Venous-lymphatic intravasation during hysterosalpingography using hydrosoluble contrast medium: A technique with no complications

Alfredo La Fianza, Camilla Fachinetti, Maria Sole Prevedoni Gorone

Research output: Contribution to journalArticlepeer-review

Abstract

The aim of this article is to assess the incidence of venous/lymphatic intravasation during hysterosal-pingography (HSG), using iodinated non-ionic hydrosoluble contrast media, and the consequences that this condition involves. We have considered the major complications following intravasation; 1395 HSG performed in 9 years at our institute have been examined. The examination was performed through the application of exo-cervical cups or intracavitary Sholkoff catheters, injecting an average of 6 mL of non-ionic hydrosoluble contrast medium, with an iodine concentration of 320 to 370 mg I/mL. HSG was performed with digital equipment, under fluoroscopic control. We observed in 14 of 1395 patients (1%), 19 cases of intravasation; among them, 11 were venous (5 bilateral, 6 monolateral) and 3 were lymphatic (monolateral). Seven of fourteen patients presented HSG alterations of the tubal patency, represented by hydrosalpinx (4 patients, 5 tubes), monolateral tubal occlusion (1 patient, 1 case), bilateral tubal occlusion (1 patient, 2 cases), 1 case of monolateral salpingectomy, 1 case of Asherman's syndrome, and a müllerian malformation as the bicornuate uterus (1 case). Two patients showed concomitance of two alterations. 567 patients with alterations of the uterine/tubal patency did not report lymphatic-venous vessels intravasation or major complications. No patient with intravasation presented pulmonary or cerebral complications, or pelvic vessels thrombosis or late pelvic inflammatory disease. The venous/lymphatic opacification during HSG, using iodinated non-ionic hydrosoluble contrast media, does not represent a complication of the examination, because it is not linked to major complications. This event is not associated to predisposing anatomic conditions, such as tubal occlusion or endometrial-myometrial inflammation.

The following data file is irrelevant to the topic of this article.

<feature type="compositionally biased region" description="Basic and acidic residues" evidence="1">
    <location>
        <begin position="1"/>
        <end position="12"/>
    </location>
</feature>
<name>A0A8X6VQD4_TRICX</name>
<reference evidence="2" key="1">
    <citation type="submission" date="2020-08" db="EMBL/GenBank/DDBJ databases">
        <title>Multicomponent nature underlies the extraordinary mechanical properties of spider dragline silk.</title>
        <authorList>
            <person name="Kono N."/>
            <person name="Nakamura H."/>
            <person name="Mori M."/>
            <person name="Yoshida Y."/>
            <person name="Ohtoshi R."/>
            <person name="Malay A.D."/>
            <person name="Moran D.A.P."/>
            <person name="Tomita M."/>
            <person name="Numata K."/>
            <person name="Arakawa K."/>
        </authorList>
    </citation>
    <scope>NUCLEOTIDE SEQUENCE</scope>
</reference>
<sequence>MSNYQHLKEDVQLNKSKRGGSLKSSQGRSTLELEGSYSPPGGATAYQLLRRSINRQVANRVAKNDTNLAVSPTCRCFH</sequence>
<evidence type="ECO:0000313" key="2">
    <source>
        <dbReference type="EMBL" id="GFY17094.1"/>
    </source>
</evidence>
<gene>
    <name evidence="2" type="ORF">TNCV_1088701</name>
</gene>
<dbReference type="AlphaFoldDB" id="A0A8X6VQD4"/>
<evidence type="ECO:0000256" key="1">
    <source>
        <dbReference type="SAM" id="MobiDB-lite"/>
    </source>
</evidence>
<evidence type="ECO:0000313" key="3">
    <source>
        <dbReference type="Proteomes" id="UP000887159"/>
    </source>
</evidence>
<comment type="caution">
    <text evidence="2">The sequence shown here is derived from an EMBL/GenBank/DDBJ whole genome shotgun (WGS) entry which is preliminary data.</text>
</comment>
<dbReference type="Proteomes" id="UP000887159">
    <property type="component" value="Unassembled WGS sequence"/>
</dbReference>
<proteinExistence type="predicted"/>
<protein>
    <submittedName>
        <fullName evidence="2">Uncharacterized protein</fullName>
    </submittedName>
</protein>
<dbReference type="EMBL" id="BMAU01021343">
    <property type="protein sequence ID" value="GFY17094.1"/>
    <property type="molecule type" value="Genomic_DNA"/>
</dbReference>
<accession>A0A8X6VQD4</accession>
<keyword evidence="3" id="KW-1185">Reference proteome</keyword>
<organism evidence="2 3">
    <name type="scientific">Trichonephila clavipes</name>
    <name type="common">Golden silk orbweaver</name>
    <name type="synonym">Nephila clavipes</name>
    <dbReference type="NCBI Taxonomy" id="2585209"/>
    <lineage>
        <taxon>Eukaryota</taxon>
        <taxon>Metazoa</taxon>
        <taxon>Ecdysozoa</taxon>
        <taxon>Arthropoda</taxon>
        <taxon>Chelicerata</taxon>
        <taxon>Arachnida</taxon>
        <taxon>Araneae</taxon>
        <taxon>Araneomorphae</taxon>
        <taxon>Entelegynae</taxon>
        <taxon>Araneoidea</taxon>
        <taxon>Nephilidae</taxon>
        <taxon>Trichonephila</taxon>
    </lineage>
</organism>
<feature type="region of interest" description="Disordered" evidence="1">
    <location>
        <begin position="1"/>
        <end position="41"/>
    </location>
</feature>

Original languageEnglish
Pages (from-to)38-43
Number of pages6
JournalJournal of Women's Imaging
Volume7
Issue number1
DOIs
Publication statusPublished - Mar 2005

Keywords

  • Hydrosoluble iodinated non-ionic contrast media
  • Hyterosalpingography
  • Venous/lymphatic intravasation

ASJC Scopus subject areas

  • Radiology Nuclear Medicine and imaging
  • Obstetrics and Gynaecology

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